Effect of Abuse on a Child's Brain: These Images Will Shock You!
Effect of abuse on a child's brain: Look at these images. Why is the brain on the left much bigger than the one on the right?
Look at the above image of 2 brains. They both belong to 3-year-old children. Why then, is the brain on the left much bigger than the one on the right?
If you see, the image on the left also has fewer spots, and far fewer dark “fuzzy” areas.
According to neurologists, the brain on the right lacks some of the most fundamental areas present in the brain on the left.
They interpret that this difference in brain structure means that the child on the right will grow up to be less intelligent, and less empathetic. He is also more likely to be drawn towards crime, and vice like drugs, when compared to the child on the left.
Apparently, he is also likely to develop mental and other serious health problems in the future.
What had possibly happened to the child on the right? Was it disease or physical injury, like an accident?
The truth will shock you.
Effect of abuse on a child’s brain
The images actually come from a paper by Professor Bruce D Perry, Chief of Psychiatry at Texas Children’s Hospital, and they reveal a deeply disturbing truth.
And the truth is, the difference in brain size is largely due to the difference in ways the children were treated by their primary caregivers, that is, their mothers!
The child with the larger, and much more fully developed brain was loved and cared for by his mother, while the child with the smaller, shrivelled brain was neglected and abused.
In Professor Bruce Perry’s words, “The CT scan on the left is an image from a healthy 3-year-old with an average head size. “
“The image on the right is from a 3-year-old child suffering from severe sensory-deprivation neglect. This child’s brain is significantly smaller than average and has enlarged ventricles and cortical atrophy.”
Most of us know that the early childhood years are the most crucial, and that they can profoundly impact the rest of a person’s life. But we had no idea, they would even affect the physical structure and size of your brain!
Effect of abuse on a child’s brain: The Mother’s Role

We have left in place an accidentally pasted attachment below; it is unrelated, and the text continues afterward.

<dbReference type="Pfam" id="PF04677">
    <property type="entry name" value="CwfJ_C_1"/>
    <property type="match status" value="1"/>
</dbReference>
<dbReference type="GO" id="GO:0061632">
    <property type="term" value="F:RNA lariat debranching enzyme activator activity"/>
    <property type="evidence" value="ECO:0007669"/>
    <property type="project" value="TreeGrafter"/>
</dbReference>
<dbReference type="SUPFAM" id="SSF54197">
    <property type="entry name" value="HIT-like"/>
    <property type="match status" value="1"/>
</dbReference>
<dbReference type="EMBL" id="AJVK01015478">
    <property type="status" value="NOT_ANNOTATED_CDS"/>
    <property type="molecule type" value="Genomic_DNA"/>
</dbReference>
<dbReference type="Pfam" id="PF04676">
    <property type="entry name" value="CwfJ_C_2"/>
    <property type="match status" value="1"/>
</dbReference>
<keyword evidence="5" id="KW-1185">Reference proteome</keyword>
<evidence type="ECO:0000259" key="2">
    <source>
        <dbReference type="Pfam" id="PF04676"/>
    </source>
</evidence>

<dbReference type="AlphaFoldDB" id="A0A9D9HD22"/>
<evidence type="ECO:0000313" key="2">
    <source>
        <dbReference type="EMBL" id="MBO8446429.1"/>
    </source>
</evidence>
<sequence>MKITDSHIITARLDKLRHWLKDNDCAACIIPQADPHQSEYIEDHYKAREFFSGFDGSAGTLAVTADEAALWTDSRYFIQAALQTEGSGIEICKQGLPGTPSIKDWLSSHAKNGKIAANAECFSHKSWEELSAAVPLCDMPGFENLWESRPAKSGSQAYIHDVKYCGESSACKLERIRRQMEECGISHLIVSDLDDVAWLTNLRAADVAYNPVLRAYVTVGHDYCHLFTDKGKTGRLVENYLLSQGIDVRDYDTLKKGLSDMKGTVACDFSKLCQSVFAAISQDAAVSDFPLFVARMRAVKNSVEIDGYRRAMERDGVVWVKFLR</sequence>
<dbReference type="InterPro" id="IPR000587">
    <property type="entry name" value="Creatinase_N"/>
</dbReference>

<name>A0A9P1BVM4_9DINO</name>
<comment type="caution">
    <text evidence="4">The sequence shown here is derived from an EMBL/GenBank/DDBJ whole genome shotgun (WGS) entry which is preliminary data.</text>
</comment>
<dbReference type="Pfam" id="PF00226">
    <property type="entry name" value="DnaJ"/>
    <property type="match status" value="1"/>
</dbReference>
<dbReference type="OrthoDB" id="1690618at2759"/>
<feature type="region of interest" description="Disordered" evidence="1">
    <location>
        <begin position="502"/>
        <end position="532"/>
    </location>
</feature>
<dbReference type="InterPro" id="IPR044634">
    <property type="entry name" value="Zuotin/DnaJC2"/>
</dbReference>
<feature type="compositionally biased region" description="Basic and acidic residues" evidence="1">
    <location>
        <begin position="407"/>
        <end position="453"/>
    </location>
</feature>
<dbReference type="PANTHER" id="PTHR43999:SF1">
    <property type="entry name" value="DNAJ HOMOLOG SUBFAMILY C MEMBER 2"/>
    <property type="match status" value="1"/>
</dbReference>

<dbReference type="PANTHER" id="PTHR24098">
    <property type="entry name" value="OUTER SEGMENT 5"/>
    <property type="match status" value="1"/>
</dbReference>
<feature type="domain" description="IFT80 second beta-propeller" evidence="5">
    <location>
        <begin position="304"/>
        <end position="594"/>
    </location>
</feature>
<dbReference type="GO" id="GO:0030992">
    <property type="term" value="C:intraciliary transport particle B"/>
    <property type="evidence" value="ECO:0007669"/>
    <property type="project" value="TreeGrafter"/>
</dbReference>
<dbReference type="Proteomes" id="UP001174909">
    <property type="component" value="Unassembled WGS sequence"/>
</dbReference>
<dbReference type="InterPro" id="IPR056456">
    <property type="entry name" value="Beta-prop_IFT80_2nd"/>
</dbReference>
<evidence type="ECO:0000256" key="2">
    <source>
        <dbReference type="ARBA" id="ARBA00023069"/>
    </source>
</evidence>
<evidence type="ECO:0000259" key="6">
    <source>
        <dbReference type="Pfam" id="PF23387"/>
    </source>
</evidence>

It does look like, there is a lot of truth in the saying, “Happy mums raise happy babies.”
According to Professor Allan Schore, of UCLA,, the growth of a baby’s brain “literally requires positive interaction between mother and infant. The development of cerebral circuits depends on it.”
80 % of brain cells that a person will ever have, are manufactured during the first 2 years after birth.
Which mean that, if a baby is not treated properly in the first two years of life, the genes for various aspects of brain function, including intelligence, cannot function properly and may not even be formed!
It should come as no surprise that, the more severe the neglect is, the greater the damage is.
Effect of abuse on a child’s brain: Some studies
Various studies have previously discovered the shocking link between brain development and abuse.
A 2007 study found that children who had suffered stress due to trauma (and had high levels of the stress hormone cortisol) were likely to experience a decrease in the size of the hippocampus, a brain region associated with emotions and memory processing.
A study in 2015 which looked at the brains of 26 children, who had suffered severe neglect in Romania discovered they had significantly less developed white matter in at least four parts of their brains.
Brain regions responsible for emotion were particularly affected, as were areas associated with maintaining attention, executive function, and sensory processing.
And again, it seems to be a vicious cycle.
Parents who had been abused and neglected by their own parents, neglect their own children in a similar manner.
Their own children’s brains then suffer from the same lack of development that harmed their own lives.
Hence these children too, were likely to do badly at school, end up jobless, and attracted to a world of drugs and crime.
Effect of abuse on a child’s brain: Early intervention is key
There is still some hope, however. Early intervention for instance, has proven to be very useful.
It consists of intervening early, and showing mothers who neglect their children how to treat them in a loving, caring way, which will lead their babies’ brains to develop fully. Experts like nurses are usually entrusted with the task of visiting these mums regularly and instructing them.
It has been shown that children whose mothers had received these visits did much better, and grew up to be more emotionally stable and less inclined to a world of crime.
It is one of the reasons we have programmes like KidSTART in Singapore.
KidSTART is a pilot programme for low-income and vulnerable young children, to enable them to have a good start in life. It brings together the family, community, and pre-school to build a strong ecosystem of support for the child.
Close to 400 families in Singapore have benefited in the last one year alone, and early results have been promising.
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